With the growing shortages of just about any resource one can name, the environmental struggles of the past century are about to become a lot more “real”. With declining economic prospects and growing energy costs, “green living” is going to go from being a middle-class lifestyle fad into a basic demand of millions of poor people, even more than today. This is a necessary transformation if the environmental movement is to grow and evolve. Rather than asking ourselves what we can do to shame and cajole motoring suburbanites into changing their “evil” ways (cars, meat, McDonalds, Wal-Mart etc), it’s time to ask ourselves how we can help the growing chunk of society who can no longer afford to be a part of this industrial, petrochemical society. How do we help people live through the winter when natural gas and fuel oil are no longer available (Canada has already seen a fuel oil shortage, and our gas reserves are plummeting)? How do we help people get to work, school or grocery stores when they have to sell their car? If environmentalism wants to become a truly popular movement, these are the kind of questions we needs to ask. Most people don’t benefit from pollution and environmental devastation any more than we do from sky high bank and corporate profits. It’s time to stop pretending “the environment” is a separate issue from the political and economic woes faced by average people – all economic issues are ecological, and vice versa. Once we all recognize this, we may finally be able to do something about it.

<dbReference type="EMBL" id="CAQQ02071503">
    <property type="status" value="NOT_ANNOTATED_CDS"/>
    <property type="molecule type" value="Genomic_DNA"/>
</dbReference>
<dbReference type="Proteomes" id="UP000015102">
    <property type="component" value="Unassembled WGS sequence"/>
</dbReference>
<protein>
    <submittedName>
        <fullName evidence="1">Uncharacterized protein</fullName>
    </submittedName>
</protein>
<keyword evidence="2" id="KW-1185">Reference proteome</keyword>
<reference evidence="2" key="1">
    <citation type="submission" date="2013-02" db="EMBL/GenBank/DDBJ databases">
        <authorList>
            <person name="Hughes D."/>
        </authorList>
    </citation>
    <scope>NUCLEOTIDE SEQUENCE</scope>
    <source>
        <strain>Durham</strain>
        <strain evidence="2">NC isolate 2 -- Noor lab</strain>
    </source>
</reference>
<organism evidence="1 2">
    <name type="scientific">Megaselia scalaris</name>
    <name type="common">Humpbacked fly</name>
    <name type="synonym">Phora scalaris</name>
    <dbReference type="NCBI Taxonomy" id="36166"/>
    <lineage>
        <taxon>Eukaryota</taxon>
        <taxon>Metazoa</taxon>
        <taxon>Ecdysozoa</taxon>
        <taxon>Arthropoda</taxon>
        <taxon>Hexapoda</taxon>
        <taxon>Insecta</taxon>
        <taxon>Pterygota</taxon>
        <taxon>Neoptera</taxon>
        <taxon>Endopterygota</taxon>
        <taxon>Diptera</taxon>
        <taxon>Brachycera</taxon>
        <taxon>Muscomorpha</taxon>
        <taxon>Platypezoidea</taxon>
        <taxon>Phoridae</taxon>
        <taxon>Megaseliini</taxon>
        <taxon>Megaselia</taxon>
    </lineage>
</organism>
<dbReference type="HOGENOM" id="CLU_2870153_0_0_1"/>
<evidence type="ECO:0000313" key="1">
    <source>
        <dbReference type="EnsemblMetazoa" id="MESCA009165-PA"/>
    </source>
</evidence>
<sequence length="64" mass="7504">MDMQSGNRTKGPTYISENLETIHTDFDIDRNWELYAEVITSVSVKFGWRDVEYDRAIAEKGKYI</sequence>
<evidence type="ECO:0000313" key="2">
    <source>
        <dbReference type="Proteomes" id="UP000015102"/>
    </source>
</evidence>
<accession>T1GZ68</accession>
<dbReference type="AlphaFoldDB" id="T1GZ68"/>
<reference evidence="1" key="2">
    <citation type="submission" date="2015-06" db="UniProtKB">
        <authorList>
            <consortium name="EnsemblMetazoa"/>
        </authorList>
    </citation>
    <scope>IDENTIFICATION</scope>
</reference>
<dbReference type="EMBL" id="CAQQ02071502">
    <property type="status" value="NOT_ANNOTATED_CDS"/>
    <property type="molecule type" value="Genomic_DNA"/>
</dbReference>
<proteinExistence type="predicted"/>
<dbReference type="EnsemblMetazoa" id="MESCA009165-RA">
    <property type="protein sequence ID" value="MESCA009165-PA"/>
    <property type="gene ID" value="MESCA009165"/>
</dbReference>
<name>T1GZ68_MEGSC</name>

First of all, so that we’re all on the same page, read this. Henry Blodget, CEO of Business Insider, published these charts, which give a very clear picture of why people are so angry about the economy. To summarize: corporate profits are at an all-time high, while wages (adjusted for inflation) are still lower than the early 1970s. In fact, the percentage of the GDP spent on wages is at an all-time low after decades of declines. Employment still hasn’t recovered since the crash of 2008, the number of people giving up on job searches is growing, as is the average length of unemployment. By standard measures of inequality, America scores lower than China and India. All of these figures have been common enough, but it’s really nice to see them all in one place. It’s also a lot better than what Blodget first had to say about the protesters.

I chose this link among the millions talking about these protests because it gives us glimpse inside the machine. We all know about the symptoms of the problem – poverty, unemployment, etc – but that offers no prescriptions. The dire plight of those in poverty has been used to justify every economic policy from Reaganomics to Leninism. We don’t just need to talk about how bad it is – we need to ask ourselves what’s happening that’s driving all of these numbers with such consistency. There’s lots of villains here – “corporate greed”, banks, the Federal Reserve, the government etc. Easy as those answers might be – they do very little to actually explain what the problem is.